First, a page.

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Finance
News article7 February 2024Directorate-General for Financial Stability, Financial Services and Capital Markets Union

Commission welcomes political agreement on the clearing package, a boost for the capital markets union

The new rules will help make EU clearing services safer and more attractive and support a well-functioning capital markets union.

The European Commission welcomes the political agreement reached between the European Parliament and the Council on the Commission’s clearing package. The new rules will contribute to making EU clearing services more attractive and robust, preserving financial stability and supporting a well-functioning capital markets union.

The new rules will enable central counterparties (CCPs) – which provide clearing services – to bring new products to the EU market faster. This will give market participants an incentive to clear and build liquidity at EU CCPs. The new rules also allow for a safer and more resilient clearing system, by improving the EU supervisory framework for CCPs, reinforcing the role of the European Securities and Markets Authority (ESMA), and drawing lessons from the market events of the past few years. The new framework would also contribute to reducing excessive reliance on systemic CCPs in non-EU countries, by requiring all relevant market participants to hold active accounts at EU CCPs and clear a representative portion of certain systemic derivative contracts within the single market.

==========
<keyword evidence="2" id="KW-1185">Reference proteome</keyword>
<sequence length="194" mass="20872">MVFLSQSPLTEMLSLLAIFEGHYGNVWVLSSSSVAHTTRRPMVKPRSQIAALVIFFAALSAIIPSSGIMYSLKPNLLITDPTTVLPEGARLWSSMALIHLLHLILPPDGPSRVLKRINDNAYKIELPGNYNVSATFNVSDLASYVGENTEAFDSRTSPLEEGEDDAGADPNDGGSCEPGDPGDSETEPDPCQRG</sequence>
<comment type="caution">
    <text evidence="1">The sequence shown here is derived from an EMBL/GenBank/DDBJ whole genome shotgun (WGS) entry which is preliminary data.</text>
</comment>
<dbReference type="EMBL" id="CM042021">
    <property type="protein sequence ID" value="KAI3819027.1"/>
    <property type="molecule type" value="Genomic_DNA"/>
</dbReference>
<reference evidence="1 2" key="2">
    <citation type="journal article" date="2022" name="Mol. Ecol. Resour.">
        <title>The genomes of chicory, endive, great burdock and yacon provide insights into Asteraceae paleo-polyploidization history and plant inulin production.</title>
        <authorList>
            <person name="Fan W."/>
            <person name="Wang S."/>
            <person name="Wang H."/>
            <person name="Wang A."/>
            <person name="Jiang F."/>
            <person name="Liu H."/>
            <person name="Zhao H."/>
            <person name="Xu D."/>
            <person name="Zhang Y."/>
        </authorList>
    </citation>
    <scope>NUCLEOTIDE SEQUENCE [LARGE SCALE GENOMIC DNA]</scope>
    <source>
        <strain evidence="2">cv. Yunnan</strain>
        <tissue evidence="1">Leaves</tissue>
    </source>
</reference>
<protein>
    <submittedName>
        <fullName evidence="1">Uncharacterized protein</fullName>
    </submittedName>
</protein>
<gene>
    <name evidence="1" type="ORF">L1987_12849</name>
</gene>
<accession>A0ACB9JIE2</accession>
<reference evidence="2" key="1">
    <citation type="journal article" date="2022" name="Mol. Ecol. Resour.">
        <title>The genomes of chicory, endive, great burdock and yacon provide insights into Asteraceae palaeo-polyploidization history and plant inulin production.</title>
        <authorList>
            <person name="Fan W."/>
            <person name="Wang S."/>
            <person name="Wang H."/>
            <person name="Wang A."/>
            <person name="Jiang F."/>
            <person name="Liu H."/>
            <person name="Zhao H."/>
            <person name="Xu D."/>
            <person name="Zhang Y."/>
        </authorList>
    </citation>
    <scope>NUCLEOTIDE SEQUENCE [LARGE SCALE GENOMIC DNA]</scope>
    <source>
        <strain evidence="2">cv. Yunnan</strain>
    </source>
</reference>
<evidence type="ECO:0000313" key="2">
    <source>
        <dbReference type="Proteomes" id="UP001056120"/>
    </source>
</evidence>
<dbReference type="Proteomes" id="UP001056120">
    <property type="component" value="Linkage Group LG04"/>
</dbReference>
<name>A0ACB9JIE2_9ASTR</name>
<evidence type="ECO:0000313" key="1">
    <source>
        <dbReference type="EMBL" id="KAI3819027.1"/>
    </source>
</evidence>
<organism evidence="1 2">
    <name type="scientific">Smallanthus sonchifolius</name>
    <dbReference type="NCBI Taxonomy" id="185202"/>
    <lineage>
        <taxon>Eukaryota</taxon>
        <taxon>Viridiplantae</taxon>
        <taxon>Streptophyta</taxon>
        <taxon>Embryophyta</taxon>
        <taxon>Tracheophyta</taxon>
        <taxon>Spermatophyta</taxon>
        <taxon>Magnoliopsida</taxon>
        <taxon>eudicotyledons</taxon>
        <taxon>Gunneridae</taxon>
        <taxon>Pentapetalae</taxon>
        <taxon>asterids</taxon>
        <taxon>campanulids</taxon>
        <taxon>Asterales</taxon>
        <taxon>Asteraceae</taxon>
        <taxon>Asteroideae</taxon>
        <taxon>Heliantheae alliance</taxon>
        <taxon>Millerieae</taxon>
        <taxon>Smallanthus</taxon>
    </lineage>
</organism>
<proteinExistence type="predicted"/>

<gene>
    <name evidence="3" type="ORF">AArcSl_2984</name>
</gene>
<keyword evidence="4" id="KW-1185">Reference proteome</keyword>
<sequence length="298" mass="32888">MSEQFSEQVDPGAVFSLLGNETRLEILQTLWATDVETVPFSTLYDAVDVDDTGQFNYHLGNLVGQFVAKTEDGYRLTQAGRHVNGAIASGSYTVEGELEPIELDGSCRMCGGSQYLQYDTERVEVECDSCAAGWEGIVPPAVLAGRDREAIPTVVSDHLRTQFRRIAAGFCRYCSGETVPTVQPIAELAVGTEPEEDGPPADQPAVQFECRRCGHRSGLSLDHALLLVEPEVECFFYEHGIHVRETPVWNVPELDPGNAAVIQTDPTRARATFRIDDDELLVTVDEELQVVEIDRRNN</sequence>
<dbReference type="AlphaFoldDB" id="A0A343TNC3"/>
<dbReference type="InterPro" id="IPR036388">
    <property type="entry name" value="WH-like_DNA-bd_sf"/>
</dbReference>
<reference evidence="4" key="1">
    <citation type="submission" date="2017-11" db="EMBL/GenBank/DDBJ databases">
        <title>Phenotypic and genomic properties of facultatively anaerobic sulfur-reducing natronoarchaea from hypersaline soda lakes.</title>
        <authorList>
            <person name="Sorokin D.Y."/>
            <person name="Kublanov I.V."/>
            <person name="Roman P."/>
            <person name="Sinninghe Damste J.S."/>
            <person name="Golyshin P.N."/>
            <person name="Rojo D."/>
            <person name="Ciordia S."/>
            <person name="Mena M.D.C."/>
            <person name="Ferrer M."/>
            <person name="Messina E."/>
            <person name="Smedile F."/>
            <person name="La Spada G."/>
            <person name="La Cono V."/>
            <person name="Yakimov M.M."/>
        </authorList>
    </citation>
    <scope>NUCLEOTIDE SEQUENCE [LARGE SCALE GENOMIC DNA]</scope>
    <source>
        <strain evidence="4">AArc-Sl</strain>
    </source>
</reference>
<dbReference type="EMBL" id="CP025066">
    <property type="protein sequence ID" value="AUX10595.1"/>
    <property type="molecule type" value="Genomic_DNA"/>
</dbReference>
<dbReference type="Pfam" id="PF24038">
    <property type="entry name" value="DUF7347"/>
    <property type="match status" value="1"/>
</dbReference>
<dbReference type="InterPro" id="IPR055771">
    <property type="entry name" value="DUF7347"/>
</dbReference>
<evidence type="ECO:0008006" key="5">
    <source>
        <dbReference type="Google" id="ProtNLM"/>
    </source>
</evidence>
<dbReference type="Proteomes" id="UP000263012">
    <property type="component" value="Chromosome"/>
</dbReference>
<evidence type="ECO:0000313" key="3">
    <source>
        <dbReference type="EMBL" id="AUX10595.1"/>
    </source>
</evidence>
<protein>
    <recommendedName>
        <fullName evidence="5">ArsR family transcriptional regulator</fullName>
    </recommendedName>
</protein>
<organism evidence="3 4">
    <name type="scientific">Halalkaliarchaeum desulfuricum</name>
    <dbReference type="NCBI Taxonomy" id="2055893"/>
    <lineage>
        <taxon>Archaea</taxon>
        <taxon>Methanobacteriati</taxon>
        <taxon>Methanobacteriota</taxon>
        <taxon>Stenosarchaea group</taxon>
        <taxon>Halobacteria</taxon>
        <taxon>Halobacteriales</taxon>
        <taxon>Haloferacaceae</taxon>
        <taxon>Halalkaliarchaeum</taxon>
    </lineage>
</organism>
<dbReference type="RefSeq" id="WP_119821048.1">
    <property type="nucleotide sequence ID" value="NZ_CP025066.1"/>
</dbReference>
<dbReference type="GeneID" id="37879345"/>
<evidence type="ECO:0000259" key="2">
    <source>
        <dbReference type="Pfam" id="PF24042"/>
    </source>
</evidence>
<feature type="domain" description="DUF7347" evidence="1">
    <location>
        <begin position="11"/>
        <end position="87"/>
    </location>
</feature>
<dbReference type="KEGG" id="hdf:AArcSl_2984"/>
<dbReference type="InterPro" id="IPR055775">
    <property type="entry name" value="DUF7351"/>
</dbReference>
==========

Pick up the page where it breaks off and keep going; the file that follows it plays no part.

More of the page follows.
These Commission proposals were part of the clearing, insolvency and listing package presented in December 2022. They amend the European Market Infrastructure Regulation (EMIR) and make targeted amendments to the prudential frameworks for banks and for investment firms as well as to the Undertakings for Collective Investment in Transferable Securities (UCITS) Directive and the Money Market Funds (MMF) Regulation.

Mairead McGuinness, Commissioner for Financial Services, Financial Stability and Capital Markets Union, said: “I welcome the agreement on the EMIR Regulation and the clearing package in general. It will help make our clearing ecosystem safer and more attractive while mitigating some of the risks of excessive reliance on central counterparties located in third countries. In particular, the measures facilitating the supply of clearing services and enhancing EU level supervision are welcome. That being said, I would have preferred a higher ambition regarding the active account. The agreement is nevertheless a crucial first step to boost clearing in the EU and to allow our work on the capital markets union to progress”.